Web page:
Archive for the ‘Uncategorized’ Category
Jobs With 30%+ Growth
Monday, September 17th, 2012
Though it seems like we’re always hearing negative news about the economy – jobs are becoming obsolete, getting outsourced, or just not considered vital to organizations with a tight budget – CareerBuilder.com recently shared some encouraging news. Their article, 10 jobs that have grown more than 30% over the past year, lists some of the hottest careers out there.
Even more good news? The job at the bottom of the list (chef/cook) still had 34% growth. The top position (software engineer) experienced an astounding 74% increase in jobs over the last year! Though the industries vary, I did notice a couple trends unlikely to go away anytime soon:
Technology: No surprise here. In fact, STEM jobs (Science, Technology, Engineering, and Mathematics) are known for having a lack of qualified candidates. While you may not start out as a hot commodity, taking steps to transition into one of these fields (through classes, volunteering, interning, entry-level jobs) could help you get on a career path projected to be on the upswing for years to come.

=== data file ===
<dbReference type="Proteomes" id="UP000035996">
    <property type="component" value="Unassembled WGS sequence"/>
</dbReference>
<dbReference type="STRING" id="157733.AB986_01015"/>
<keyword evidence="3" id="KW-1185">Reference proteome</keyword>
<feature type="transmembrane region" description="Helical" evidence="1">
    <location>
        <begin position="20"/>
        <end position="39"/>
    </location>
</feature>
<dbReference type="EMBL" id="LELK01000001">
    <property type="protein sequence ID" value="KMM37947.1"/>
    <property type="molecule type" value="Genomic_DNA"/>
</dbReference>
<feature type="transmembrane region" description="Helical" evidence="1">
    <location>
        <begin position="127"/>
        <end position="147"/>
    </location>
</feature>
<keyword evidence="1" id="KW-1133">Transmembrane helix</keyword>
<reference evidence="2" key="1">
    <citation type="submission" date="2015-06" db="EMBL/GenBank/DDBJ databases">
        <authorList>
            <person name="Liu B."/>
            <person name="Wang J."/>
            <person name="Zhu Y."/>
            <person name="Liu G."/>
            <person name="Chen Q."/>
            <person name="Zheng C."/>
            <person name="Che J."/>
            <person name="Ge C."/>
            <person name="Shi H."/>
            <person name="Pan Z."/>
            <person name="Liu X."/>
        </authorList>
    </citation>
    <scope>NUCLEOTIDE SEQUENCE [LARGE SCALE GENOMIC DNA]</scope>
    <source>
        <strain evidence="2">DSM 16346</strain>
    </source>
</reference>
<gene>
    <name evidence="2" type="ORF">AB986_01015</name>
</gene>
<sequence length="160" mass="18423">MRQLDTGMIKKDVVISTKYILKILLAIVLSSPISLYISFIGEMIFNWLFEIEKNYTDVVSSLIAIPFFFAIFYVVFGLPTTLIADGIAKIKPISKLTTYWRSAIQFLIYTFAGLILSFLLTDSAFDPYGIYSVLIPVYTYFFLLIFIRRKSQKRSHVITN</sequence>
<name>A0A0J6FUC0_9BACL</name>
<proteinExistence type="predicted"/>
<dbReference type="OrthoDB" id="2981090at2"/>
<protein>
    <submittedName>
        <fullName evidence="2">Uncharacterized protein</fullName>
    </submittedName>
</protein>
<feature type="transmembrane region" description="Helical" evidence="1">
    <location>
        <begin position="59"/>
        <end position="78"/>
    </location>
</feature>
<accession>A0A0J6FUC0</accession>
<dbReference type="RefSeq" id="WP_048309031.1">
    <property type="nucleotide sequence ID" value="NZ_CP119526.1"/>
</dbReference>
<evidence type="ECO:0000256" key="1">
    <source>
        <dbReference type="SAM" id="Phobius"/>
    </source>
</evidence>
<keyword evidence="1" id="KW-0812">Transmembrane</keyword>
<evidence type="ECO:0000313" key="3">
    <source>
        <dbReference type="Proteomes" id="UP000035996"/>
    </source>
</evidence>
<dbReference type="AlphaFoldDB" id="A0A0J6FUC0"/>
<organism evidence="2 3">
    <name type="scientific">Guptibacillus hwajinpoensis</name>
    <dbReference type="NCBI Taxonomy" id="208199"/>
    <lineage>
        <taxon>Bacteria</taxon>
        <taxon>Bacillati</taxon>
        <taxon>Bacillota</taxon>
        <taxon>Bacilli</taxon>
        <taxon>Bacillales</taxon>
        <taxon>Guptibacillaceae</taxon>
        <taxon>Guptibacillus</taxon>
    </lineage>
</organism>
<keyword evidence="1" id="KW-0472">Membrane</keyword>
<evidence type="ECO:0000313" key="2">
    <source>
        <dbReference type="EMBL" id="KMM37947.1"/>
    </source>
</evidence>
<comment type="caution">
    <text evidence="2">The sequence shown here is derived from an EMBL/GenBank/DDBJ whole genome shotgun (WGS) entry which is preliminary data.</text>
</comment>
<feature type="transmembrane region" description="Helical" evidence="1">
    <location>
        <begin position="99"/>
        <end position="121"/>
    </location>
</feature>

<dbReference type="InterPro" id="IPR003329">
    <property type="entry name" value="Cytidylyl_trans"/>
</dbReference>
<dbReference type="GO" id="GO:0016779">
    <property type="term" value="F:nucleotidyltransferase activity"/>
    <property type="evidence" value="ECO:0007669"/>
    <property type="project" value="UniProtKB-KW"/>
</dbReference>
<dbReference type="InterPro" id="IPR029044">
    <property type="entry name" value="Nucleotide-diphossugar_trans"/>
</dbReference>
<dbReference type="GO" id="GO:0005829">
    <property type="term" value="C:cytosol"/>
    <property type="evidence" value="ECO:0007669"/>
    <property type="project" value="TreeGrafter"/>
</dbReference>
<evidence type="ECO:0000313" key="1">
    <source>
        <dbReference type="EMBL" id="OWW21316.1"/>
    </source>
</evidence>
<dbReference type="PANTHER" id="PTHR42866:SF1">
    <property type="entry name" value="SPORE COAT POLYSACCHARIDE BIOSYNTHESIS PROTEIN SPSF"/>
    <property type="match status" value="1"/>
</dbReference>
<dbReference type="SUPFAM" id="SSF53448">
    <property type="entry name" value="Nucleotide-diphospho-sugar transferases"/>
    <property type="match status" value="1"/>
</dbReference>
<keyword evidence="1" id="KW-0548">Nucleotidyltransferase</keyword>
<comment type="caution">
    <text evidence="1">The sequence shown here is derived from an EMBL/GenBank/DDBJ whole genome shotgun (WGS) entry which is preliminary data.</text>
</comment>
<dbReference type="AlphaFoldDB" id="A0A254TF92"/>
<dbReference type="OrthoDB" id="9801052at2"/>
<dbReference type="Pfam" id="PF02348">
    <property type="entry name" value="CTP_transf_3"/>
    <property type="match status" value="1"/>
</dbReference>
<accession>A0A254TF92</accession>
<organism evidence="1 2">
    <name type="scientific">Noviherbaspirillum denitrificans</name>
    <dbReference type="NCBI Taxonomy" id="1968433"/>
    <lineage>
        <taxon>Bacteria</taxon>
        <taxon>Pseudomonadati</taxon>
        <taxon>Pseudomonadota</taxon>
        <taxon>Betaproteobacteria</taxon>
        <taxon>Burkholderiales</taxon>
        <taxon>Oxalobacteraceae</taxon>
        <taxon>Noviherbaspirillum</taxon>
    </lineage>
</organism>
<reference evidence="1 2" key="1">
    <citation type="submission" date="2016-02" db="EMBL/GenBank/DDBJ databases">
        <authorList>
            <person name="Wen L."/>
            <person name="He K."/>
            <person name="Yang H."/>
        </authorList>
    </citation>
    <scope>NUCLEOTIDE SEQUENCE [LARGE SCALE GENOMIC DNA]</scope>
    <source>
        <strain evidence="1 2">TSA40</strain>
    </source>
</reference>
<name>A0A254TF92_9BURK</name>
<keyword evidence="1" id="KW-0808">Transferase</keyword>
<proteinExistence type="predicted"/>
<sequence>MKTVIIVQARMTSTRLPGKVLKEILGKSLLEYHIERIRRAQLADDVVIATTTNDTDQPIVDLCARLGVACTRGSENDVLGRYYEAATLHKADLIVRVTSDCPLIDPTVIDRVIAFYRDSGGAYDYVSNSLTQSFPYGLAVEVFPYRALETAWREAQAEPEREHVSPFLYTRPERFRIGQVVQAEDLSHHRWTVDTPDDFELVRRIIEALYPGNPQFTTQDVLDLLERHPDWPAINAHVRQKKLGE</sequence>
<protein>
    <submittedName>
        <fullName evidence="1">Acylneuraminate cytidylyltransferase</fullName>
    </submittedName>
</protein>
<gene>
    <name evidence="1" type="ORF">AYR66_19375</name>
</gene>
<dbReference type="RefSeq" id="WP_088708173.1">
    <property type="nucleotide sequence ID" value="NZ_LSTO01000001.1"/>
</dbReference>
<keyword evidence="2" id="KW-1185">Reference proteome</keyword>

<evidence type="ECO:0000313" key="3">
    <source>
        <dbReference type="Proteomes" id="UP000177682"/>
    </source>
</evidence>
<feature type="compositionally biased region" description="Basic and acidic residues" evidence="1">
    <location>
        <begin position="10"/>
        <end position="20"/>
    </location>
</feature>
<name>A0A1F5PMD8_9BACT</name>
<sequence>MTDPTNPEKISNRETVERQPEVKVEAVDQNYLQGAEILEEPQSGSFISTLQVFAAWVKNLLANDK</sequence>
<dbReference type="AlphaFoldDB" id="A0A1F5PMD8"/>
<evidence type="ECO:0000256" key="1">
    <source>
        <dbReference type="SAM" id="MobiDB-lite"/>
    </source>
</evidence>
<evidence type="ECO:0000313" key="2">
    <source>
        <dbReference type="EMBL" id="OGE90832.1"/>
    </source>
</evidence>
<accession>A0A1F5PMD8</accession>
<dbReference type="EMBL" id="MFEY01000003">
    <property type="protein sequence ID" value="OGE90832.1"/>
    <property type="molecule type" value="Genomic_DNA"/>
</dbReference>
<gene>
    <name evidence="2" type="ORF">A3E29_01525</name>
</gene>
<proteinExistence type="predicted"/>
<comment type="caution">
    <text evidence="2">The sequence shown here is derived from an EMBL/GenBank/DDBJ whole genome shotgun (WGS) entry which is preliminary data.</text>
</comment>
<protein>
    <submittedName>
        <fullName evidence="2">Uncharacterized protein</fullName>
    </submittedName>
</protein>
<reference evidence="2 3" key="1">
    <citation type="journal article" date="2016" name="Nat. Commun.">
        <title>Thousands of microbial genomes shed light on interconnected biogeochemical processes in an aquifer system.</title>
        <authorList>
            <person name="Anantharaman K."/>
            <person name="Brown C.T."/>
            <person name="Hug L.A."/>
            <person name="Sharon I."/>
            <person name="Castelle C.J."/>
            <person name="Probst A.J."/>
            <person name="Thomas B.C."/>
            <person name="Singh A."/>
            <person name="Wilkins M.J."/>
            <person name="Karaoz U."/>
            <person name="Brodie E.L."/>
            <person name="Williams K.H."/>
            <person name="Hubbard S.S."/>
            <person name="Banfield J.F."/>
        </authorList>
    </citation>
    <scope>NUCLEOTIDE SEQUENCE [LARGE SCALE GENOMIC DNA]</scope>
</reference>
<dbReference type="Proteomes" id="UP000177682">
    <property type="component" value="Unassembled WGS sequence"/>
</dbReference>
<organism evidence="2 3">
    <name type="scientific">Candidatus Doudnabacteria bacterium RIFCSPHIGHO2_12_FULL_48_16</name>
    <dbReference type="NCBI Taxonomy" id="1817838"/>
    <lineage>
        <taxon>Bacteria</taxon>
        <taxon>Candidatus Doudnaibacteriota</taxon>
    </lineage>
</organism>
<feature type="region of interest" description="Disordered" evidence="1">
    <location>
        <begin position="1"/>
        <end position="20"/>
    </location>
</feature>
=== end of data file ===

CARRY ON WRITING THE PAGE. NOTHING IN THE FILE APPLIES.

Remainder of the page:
Sales & Service: Without customers, companies don’t exist. That’s why strong salespeople are, and will always be, in demand. True, this might mean a commission-based job, but the potential for rewards is high. On the flip side, customer satisfaction is important, because it helps retain business. Though pay and opportunities vary within service jobs (from representative to director-level), companies will always need employees who can keep their clients happy.
Of course, don’t immediately change careers because an industry is growing. While it’s certainly important to consider, don’t forget to think about your skills, salary needs, and also – your interests!
Photo Credit: Up! by rore_d
The Future’s Top Employer – Healthcare, Healthcare, Healthcare
Wednesday, July 18th, 2012
You’ve likely heard that healthcare opportunities will increase to meet the needs of the aging baby-boomer population. Still, it’s astounding just how many jobs this translates into.
According to a study by the Georgetown University Center on Education and Workforce, 5.6 million new healthcare jobs will be created – in just the next EIGHT years! Of course, this is great news for doctors and nurses, but what about other job seekers?
If you’re not a trained medical professional, there are still plenty of opportunities. Hospitals still need marketers to design their brochures, accountants to manage payroll, and information technology professionals to keep the computer systems up and running. This is in addition to non-clinical yet healthcare specific professions – which include Healthcare IT, CPT Coding, and Pharmaceutical Sales
Hospital not for you? There are plenty of other types of places to work. Nursing homes, private practice, and urgent aid clinics are just a few. You may even be able to work in academia, as an employee within a university’s medical school.